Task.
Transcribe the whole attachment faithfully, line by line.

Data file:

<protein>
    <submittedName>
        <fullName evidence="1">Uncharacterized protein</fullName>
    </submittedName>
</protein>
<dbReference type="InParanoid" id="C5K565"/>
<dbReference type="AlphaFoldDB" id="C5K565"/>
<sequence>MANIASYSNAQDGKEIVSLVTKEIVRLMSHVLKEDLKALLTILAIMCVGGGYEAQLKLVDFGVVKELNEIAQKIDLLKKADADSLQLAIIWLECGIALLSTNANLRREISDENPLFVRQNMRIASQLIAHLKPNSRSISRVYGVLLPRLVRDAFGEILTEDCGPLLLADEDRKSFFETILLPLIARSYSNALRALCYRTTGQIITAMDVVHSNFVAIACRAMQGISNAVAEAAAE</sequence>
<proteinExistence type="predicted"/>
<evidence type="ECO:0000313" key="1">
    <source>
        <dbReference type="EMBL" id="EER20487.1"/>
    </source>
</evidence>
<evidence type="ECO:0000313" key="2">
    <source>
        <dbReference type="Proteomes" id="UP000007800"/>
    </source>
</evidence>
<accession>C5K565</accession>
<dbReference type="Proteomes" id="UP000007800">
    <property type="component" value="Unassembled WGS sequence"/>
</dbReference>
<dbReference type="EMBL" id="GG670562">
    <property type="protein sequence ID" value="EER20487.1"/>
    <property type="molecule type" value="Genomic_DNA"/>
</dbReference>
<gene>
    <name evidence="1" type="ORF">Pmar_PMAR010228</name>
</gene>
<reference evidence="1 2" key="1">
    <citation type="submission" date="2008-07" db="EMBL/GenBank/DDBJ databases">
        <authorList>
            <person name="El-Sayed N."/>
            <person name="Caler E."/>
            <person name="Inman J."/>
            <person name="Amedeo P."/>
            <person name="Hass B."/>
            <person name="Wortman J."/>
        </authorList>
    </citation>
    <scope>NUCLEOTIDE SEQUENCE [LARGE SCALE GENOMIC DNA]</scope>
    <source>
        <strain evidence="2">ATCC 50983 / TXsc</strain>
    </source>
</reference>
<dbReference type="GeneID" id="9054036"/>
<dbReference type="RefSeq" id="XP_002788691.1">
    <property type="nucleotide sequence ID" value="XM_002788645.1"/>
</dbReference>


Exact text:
<protein>
    <submittedName>
        <fullName evidence="1">Uncharacterized protein</fullName>
    </submittedName>
</protein>
<dbReference type="InParanoid" id="C5K565"/>
<dbReference type="AlphaFoldDB" id="C5K565"/>
<sequence>MANIASYSNAQDGKEIVSLVTKEIVRLMSHVLKEDLKALLTILAIMCVGGGYEAQLKLVDFGVVKELNEIAQKIDLLKKADADSLQLAIIWLECGIALLSTNANLRREISDENPLFVRQNMRIASQLIAHLKPNSRSISRVYGVLLPRLVRDAFGEILTEDCGPLLLADEDRKSFFETILLPLIARSYSNALRALCYRTTGQIITAMDVVHSNFVAIACRAMQGISNAVAEAAAE</sequence>
<proteinExistence type="predicted"/>
<evidence type="ECO:0000313" key="1">
    <source>
        <dbReference type="EMBL" id="EER20487.1"/>
    </source>
</evidence>
<evidence type="ECO:0000313" key="2">
    <source>
        <dbReference type="Proteomes" id="UP000007800"/>
    </source>
</evidence>
<accession>C5K565</accession>
<dbReference type="Proteomes" id="UP000007800">
    <property type="component" value="Unassembled WGS sequence"/>
</dbReference>
<dbReference type="EMBL" id="GG670562">
    <property type="protein sequence ID" value="EER20487.1"/>
    <property type="molecule type" value="Genomic_DNA"/>
</dbReference>
<gene>
    <name evidence="1" type="ORF">Pmar_PMAR010228</name>
</gene>
<reference evidence="1 2" key="1">
    <citation type="submission" date="2008-07" db="EMBL/GenBank/DDBJ databases">
        <authorList>
            <person name="El-Sayed N."/>
            <person name="Caler E."/>
            <person name="Inman J."/>
            <person name="Amedeo P."/>
            <person name="Hass B."/>
            <person name="Wortman J."/>
        </authorList>
    </citation>
    <scope>NUCLEOTIDE SEQUENCE [LARGE SCALE GENOMIC DNA]</scope>
    <source>
        <strain evidence="2">ATCC 50983 / TXsc</strain>
    </source>
</reference>
<dbReference type="GeneID" id="9054036"/>
<dbReference type="RefSeq" id="XP_002788691.1">
    <property type="nucleotide sequence ID" value="XM_002788645.1"/>
</dbReference>